Two vastly different reasons for remembering the date today, and both have resonance.
14 August 1989:
(Picture credit: Alex Jay on Twitter, but I’m not sure where he got it from, because it’s a photo of a frame from a public television broadcast.)
State President PW Botha, the second-last apartheid-era leader of South Africa, the cause of economic sanctions against the country due to his defiance of majority rule (South Africans of European descent only counted around 11% of the population), and a pretty scummy dude, but less scummy than the previous ones. His successor, FW de Klerk, dismantled apartheid and made way for majority rule, in a bloodless transition of power, with the help of Nelson Mandela.
Anyone longing for the old days need only remember that this guy here was a fascist. His actions caused the torture and death of many innocent people in the name of white supremacy. He never apologised for what he did.
14 August 2005:
I met my future husband on this day after a play rehearsal. I wrote this on Facebook:
A love story.
Eleven years ago today, I was deep into rehearsals for my debut as Macbeth, in a one-act comedy called Mac The Knife. All my lines were straight (!) from the original Shakespearean script, and I still remember them. Originally directed by Dylan, John took over from him. Leather pants were involved, as was a highland dance-off against my arch-nemesis Macduff, played by Julia. After the rehearsal on Sunday 14 August, I went on a date. My last one ever, because the ones following were just making sure. I knew that night, and Chris will vouch for it, that Marinus was the one. We will be celebrating our 9th wedding anniversary in two weeks. Marinus is going to be a theatre widow for the next two months again as I play Officer Troughton in Run For Your Wife (Morpheus Theatre), but I won’t be wearing leather pants.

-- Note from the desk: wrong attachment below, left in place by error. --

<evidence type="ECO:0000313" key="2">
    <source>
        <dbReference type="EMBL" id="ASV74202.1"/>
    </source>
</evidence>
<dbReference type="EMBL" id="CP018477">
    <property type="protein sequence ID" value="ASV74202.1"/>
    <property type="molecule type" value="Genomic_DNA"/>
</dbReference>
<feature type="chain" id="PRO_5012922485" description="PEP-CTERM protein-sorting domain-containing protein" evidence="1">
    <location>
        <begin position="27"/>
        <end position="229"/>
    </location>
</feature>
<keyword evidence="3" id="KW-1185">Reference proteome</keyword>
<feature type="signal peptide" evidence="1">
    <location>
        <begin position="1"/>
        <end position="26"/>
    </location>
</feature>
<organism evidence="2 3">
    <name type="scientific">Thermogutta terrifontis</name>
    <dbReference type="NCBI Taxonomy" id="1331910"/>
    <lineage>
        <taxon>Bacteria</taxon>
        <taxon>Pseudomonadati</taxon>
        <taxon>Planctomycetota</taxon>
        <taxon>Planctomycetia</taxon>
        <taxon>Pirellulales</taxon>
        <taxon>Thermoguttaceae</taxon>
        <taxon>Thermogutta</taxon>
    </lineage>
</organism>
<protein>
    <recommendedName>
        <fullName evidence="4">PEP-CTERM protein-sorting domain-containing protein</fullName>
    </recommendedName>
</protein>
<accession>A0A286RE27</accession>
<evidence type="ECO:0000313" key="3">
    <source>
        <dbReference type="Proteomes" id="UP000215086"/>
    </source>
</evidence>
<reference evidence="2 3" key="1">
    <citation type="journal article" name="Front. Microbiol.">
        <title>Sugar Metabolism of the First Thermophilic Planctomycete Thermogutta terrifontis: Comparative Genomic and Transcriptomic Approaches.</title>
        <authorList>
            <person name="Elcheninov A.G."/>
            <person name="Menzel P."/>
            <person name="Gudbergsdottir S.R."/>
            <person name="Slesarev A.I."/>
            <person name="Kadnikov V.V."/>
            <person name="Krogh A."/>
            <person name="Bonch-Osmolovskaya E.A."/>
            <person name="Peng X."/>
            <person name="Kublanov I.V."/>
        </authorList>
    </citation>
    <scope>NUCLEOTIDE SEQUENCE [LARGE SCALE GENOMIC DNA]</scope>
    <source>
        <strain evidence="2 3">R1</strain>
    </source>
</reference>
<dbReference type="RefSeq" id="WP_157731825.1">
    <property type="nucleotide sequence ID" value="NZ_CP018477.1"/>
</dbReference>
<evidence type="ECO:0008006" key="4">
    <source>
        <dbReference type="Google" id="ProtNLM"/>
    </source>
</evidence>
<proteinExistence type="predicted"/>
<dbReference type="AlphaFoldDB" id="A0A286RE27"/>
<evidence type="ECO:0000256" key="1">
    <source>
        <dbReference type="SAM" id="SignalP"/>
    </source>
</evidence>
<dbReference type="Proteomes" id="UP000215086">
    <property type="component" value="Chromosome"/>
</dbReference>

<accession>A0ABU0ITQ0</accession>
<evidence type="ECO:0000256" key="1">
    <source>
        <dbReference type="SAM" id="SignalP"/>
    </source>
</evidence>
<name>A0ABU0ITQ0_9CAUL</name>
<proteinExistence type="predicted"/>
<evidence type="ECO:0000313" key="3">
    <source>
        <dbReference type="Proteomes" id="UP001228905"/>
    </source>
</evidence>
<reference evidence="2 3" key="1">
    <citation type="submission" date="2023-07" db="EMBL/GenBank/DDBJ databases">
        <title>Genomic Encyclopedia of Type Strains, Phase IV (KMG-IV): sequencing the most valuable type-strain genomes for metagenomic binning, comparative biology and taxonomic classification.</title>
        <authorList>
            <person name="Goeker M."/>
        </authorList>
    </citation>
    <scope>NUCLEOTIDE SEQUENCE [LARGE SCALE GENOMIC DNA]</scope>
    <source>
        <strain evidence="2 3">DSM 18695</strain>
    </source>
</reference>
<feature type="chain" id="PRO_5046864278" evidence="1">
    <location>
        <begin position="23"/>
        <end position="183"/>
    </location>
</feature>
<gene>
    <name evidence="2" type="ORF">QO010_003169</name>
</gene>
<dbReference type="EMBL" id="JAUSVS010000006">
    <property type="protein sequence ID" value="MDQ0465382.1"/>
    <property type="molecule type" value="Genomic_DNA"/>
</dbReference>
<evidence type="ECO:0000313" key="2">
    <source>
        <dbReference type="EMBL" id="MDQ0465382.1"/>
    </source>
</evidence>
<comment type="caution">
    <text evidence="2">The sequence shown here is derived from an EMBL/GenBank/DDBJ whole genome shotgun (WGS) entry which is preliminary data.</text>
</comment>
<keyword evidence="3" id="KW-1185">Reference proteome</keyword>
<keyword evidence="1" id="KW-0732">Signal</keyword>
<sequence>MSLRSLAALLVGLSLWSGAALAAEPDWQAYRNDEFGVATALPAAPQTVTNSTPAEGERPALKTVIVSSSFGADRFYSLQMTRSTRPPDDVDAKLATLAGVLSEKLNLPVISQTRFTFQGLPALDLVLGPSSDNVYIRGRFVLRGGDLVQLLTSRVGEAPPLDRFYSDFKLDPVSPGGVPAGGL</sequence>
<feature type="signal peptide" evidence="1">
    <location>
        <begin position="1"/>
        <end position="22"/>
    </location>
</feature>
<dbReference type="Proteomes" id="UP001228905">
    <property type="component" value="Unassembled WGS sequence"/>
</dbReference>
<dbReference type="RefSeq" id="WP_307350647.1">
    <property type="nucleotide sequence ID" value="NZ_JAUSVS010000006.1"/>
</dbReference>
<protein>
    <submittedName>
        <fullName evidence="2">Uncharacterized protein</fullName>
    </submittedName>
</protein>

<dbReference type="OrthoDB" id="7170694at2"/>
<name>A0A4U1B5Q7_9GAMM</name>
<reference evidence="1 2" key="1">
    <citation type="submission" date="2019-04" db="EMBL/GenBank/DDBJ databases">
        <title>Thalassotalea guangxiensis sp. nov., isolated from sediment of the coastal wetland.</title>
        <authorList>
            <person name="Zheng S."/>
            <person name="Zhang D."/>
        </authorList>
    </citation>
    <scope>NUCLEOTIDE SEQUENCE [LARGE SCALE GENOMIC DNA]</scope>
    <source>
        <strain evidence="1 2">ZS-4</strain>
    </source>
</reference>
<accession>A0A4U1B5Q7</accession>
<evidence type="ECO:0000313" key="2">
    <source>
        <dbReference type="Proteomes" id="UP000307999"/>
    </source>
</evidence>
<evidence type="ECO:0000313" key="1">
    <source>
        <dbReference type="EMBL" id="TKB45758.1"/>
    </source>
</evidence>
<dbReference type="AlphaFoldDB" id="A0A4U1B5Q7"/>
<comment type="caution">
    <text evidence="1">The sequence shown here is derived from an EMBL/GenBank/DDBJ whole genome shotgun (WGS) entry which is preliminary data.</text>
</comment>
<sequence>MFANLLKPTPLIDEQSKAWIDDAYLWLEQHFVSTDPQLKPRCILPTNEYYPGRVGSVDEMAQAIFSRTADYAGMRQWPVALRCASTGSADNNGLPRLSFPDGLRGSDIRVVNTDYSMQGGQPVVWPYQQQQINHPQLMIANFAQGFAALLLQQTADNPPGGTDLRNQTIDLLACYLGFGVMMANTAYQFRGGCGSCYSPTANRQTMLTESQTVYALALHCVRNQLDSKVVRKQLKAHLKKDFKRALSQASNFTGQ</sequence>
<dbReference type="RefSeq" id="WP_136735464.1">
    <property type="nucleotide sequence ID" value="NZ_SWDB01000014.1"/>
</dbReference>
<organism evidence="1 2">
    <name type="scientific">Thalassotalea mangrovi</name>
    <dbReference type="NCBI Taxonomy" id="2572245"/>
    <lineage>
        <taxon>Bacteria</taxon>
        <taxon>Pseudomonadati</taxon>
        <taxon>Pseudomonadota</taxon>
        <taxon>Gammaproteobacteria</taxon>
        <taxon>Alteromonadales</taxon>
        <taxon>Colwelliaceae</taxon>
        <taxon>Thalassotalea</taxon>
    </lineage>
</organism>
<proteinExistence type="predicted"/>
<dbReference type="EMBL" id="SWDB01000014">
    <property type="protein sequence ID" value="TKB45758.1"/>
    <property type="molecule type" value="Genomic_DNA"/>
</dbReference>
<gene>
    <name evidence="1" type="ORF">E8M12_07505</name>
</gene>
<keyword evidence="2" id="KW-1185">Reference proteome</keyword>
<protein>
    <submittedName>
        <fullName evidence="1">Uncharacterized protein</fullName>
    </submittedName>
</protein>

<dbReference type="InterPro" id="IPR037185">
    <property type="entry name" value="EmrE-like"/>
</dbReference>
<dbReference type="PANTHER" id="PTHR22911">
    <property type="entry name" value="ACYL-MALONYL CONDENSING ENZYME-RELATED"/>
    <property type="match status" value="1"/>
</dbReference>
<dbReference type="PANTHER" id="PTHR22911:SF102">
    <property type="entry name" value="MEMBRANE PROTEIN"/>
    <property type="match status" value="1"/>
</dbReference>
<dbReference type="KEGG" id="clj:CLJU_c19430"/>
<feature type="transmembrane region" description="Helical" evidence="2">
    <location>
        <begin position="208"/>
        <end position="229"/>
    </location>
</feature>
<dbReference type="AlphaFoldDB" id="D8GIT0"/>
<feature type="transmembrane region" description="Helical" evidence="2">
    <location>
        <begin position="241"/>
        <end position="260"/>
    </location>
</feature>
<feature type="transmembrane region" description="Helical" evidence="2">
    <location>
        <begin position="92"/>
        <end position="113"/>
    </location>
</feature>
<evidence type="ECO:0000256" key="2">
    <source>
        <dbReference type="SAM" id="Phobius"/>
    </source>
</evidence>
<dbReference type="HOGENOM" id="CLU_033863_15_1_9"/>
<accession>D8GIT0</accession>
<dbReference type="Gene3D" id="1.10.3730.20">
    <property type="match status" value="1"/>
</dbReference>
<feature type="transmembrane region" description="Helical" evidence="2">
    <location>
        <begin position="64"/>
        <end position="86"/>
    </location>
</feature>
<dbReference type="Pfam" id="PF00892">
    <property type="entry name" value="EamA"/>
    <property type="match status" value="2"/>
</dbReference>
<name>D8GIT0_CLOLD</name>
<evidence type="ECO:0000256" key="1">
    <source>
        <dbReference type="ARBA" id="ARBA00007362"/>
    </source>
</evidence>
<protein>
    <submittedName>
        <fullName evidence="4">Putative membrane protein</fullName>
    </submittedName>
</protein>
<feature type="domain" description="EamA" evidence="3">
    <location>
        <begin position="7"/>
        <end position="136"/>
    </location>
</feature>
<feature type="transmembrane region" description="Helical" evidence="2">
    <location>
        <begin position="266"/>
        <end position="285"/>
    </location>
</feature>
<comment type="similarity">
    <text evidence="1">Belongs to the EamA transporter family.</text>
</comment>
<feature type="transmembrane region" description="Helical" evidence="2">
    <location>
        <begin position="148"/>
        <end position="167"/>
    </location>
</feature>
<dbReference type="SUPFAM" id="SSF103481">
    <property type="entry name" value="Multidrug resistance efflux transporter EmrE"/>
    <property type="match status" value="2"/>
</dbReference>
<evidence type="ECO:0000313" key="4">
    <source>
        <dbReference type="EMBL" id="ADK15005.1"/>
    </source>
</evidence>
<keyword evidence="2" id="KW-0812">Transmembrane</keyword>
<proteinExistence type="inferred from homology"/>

Thank you, Marinus, for helping me become a better person, and supporting my habit of pretending to be other people. I love you. Happy first date anniversary.
Every day holds good and bad memories. It’s on us to remember things for the right reasons, no matter where they fall on the goodness scale.